IFRS carve-outs wide-ranging

T. P. GHOSH | Updated on: May 22, 2011


The converged Indian Accounting Standards have about 69 major and minor carve-outs.

Converged Indian Accounting Standards are notified with some major carve-outs and deferrals of certain critical standards and interpretations to suit the local purposes apart from major departures for the first time convergence. The Ministry is reportedly open for more carve-outs if the industry requires.

The carve-outs originally suggested by the ICAI in the Exposure Draft were very minimal and restricted to the definition of related party disclosures whether to include brothers, sister, father mother of key individuals as close family members which was considered as matching with the social environment of India, and eliminating the ‘corridor approach' in accounting for post-employment benefit schemes.

Carve-outs in the finalisation stage range from presentation issues to fundamental IFRS accounting principles such as elimination of fair value option in investment property, deferral of lease interpretation and service concession arrangements, widening the scope of other comprehensive income, deferral of certain exchange fluctuation loss, adopting percentage of completion basis revenue recognition in real estate development business, to list a few.

Also there is a suitable first time adoption guidance that helps in smooth transition based on carrying amount of assets as on March 31, 2007. With about sixty nine major and minor carve-outs, still it got IFRS flavour! At least there are matching code numbers, sequence of IFRS paragraphs and clear demarcation of the carve-outs. It looks like IFRS. Now only there is another round waiting for the resolution of tax issues arising out of IFRS.

IFRS sans fair value

Fair value carve-out of investment property is a surprise element in Ind AS 40. IFRS offers cost alternative as well for those who prefer historical cost. This move may have approbation of ‘ conservative accountants,' but misses an important aspect of fair value advantage. Companies having land bank and wishing to unlock the value should not be able to demonstrate the fair value.

The prospective investor will remain handicapped to discover the fair value of such a company through financial analysts rather than looking through balance sheet lenses.

One of the critical advantage of fair value measurement is demonstration of ‘fair presentation' of the financial statements and thus to reduce the gap between speculative market valuation and fundamental fair value. Although real property market is quite volatile but financial asset like equity is no less volatile. If IAS 39 fair valuation becomes acceptable, then reservation for fair valuation of investment property is confusing. As against 28 per cent annual volatility of Nifty (as per NSE screen), annualised volatility of real property is just 4.5 per cent computed based on Makaan National Index). If balance sheet can tolerate 28 per cent volatility of equity assets, it could reasonably withstand 4.5 per cent volatility.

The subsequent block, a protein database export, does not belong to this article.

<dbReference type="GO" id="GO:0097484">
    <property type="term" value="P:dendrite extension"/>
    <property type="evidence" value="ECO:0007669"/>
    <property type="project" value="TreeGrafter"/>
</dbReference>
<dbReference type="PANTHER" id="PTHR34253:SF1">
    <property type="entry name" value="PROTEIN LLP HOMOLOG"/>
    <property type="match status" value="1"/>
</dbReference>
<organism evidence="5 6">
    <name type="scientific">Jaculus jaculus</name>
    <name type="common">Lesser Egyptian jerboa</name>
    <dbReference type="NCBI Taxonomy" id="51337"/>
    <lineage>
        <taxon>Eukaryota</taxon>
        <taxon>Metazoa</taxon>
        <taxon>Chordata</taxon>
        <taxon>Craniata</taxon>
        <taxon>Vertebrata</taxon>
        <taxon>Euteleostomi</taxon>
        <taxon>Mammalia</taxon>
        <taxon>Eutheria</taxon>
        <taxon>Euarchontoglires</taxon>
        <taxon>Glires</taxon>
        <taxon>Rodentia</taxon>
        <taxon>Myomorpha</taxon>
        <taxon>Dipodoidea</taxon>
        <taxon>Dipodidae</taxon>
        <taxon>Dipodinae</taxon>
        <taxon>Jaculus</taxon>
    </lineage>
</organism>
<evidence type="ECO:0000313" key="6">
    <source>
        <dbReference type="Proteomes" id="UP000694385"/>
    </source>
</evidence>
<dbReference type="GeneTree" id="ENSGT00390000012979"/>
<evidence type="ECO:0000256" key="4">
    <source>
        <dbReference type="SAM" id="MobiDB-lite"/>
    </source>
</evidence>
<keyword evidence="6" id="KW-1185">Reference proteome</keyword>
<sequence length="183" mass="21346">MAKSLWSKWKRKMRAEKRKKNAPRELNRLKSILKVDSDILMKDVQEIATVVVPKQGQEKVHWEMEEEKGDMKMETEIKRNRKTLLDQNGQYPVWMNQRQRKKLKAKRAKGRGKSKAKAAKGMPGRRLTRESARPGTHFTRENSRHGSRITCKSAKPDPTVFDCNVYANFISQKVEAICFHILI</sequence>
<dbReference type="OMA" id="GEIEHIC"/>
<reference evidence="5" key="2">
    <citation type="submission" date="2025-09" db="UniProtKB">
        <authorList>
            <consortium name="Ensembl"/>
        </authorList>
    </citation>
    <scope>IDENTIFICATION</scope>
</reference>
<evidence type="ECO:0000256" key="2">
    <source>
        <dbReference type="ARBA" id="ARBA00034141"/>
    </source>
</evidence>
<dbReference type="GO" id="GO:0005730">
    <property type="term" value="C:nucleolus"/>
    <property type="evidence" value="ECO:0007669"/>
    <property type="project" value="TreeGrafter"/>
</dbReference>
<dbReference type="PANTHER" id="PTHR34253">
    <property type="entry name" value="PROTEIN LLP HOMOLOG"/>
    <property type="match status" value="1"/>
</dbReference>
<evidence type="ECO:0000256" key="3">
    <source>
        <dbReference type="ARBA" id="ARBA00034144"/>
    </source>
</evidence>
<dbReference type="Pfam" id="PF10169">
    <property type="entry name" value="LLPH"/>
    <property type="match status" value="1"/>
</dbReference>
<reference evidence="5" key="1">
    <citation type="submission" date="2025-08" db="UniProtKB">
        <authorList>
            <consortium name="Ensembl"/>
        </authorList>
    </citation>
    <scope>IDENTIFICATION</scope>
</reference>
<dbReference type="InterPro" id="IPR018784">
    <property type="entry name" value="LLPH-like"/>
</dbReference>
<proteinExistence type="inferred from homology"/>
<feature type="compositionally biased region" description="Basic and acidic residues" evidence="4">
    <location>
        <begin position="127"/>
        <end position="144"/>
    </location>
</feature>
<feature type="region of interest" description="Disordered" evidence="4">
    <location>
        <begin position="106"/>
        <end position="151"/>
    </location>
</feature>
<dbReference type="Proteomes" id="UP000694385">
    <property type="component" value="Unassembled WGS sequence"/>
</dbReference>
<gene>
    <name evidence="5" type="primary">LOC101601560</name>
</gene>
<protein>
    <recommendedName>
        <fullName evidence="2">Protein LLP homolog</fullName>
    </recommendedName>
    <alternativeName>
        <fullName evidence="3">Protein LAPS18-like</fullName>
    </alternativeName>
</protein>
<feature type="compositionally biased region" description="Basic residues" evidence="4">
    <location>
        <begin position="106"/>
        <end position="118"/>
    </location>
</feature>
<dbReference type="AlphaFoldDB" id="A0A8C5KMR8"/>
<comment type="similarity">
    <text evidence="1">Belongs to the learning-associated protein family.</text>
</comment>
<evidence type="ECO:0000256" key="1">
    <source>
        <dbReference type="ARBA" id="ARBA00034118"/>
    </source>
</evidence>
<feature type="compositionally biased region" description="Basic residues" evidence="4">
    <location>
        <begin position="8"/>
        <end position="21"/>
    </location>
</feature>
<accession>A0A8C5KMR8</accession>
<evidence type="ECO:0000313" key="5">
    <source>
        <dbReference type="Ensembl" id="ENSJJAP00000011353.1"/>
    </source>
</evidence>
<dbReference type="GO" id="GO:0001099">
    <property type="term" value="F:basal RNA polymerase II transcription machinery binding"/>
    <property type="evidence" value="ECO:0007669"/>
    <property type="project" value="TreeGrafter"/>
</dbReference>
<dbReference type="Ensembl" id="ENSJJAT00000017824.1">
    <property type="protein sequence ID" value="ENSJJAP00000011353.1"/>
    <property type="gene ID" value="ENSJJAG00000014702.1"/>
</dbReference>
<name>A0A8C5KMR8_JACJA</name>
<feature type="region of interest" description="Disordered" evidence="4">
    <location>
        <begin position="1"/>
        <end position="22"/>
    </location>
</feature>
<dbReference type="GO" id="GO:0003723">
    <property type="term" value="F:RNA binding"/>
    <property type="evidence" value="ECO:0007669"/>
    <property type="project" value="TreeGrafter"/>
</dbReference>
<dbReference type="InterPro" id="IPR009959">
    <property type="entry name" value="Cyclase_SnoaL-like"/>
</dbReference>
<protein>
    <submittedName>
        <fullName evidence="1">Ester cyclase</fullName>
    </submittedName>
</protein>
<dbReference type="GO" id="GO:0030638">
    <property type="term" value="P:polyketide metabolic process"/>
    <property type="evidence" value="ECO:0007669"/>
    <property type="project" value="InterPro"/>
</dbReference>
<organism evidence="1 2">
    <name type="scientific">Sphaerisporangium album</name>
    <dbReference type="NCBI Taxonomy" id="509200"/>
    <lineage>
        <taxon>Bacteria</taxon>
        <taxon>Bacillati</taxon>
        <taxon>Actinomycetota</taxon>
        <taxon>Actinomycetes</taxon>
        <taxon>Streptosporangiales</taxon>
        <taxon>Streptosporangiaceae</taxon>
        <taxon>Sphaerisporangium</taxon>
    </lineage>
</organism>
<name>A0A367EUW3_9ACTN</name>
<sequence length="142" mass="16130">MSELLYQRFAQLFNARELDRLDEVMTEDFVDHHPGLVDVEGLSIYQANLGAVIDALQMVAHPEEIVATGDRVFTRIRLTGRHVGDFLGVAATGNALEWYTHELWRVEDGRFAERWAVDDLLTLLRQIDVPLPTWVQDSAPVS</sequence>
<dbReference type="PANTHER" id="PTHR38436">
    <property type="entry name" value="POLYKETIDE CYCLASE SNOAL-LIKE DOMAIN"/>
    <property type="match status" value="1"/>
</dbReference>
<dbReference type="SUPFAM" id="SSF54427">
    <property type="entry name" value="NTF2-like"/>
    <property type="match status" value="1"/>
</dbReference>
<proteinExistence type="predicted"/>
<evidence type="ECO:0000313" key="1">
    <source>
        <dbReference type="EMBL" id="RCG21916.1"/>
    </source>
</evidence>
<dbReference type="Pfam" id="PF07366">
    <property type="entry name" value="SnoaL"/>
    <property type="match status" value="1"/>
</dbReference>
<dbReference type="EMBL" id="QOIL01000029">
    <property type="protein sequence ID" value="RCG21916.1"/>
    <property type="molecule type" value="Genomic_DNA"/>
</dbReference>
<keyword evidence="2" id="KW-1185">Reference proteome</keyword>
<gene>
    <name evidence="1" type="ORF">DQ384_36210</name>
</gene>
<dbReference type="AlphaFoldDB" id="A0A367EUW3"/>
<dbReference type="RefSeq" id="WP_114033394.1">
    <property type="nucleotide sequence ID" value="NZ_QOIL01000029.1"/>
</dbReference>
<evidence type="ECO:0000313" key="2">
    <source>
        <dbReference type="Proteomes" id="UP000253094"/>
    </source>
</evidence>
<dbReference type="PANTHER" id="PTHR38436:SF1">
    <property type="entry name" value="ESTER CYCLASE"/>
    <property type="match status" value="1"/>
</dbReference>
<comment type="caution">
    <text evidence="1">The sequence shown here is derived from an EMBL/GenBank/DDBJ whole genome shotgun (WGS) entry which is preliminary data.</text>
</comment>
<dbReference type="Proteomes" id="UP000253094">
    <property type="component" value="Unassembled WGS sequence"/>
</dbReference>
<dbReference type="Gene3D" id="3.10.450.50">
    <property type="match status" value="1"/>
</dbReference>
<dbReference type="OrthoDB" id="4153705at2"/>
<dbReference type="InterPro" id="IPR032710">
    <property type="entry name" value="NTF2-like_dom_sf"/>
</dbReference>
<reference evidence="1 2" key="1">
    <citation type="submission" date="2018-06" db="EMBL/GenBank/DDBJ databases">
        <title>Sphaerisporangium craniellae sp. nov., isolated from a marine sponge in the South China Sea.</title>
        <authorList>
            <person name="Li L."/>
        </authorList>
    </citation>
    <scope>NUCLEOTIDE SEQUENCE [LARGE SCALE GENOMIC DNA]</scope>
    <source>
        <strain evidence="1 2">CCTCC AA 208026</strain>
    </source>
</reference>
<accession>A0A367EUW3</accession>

Real estate development

Real estate developers can now treat the agreement to construct real estate as construction contract without having any ‘agreement to construct' with any third party! All that they have are ‘ agreements to forward sale'. IFRIC 15 states it is not sale of goods unless the risk and reward of ownership passes to the buyer and revenue recognition is not possible. “Brick by brick” transfer approach is missing in such contracts. Ind AS 11 Construction Contracts may still embrace such ‘agreements to sale' as ‘agreements to construct'. Perhaps Ind AS 11 becomes riskier in its scope through carve-outs than IFRIC 15 allowing to recognise profit by stage of completion based on forward sale contracts. Whereas developer of investment property cannot opt for ‘fair value' model as Ind AS 40 carved out the fair value option. Such real estate developer has to follow cost model and can book profit only on sale of goods. This does not cocktail well.

Bargain purchase

Business acquisition profit is a fair value gain to be encashed over a period of time. No rational entrepreneur would like to sell business at less than the fair value. It normally arises because of forced sale and there in an inherent gain. Major concern against recognising bargain purchase gain as profit is possible misuse by intentional overstatement of fair value of assets, which the IASB did not wish to mitigate through accounting entries.Ind AS 103 Business Combinations carves out the accounting treatment of ‘fair value gain' and pushed to other comprehensive income. If there is overvaluation of asset acquired, then equity is overstated which is considered as less harmful in India.

(The author is Professor, Institute of Management Technology, Dubai.)

Published on May 15, 2011
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